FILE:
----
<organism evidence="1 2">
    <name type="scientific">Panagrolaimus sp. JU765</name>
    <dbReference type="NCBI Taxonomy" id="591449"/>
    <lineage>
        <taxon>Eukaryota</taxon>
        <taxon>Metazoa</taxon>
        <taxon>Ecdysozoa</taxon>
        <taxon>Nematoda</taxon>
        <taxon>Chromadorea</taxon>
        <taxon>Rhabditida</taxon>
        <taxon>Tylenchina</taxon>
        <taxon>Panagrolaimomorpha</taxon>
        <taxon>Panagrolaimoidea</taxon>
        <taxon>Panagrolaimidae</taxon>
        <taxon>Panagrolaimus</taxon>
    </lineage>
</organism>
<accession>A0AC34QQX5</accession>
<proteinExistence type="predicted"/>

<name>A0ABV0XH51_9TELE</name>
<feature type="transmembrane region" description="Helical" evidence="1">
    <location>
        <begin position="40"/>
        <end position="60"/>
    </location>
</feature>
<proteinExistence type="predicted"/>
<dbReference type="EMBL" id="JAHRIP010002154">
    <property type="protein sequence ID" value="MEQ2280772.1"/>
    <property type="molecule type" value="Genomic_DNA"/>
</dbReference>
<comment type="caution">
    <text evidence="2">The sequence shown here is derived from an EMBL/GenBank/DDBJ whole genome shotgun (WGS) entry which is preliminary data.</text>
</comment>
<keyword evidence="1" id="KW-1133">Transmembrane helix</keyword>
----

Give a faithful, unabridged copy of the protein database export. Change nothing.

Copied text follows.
<organism evidence="1 2">
    <name type="scientific">Panagrolaimus sp. JU765</name>
    <dbReference type="NCBI Taxonomy" id="591449"/>
    <lineage>
        <taxon>Eukaryota</taxon>
        <taxon>Metazoa</taxon>
        <taxon>Ecdysozoa</taxon>
        <taxon>Nematoda</taxon>
        <taxon>Chromadorea</taxon>
        <taxon>Rhabditida</taxon>
        <taxon>Tylenchina</taxon>
        <taxon>Panagrolaimomorpha</taxon>
        <taxon>Panagrolaimoidea</taxon>
        <taxon>Panagrolaimidae</taxon>
        <taxon>Panagrolaimus</taxon>
    </lineage>
</organism>
<accession>A0AC34QQX5</accession>
<proteinExistence type="predicted"/>

<name>A0ABV0XH51_9TELE</name>
<feature type="transmembrane region" description="Helical" evidence="1">
    <location>
        <begin position="40"/>
        <end position="60"/>
    </location>
</feature>
<proteinExistence type="predicted"/>
<dbReference type="EMBL" id="JAHRIP010002154">
    <property type="protein sequence ID" value="MEQ2280772.1"/>
    <property type="molecule type" value="Genomic_DNA"/>
</dbReference>
<comment type="caution">
    <text evidence="2">The sequence shown here is derived from an EMBL/GenBank/DDBJ whole genome shotgun (WGS) entry which is preliminary data.</text>
</comment>
<keyword evidence="1" id="KW-1133">Transmembrane helix</keyword>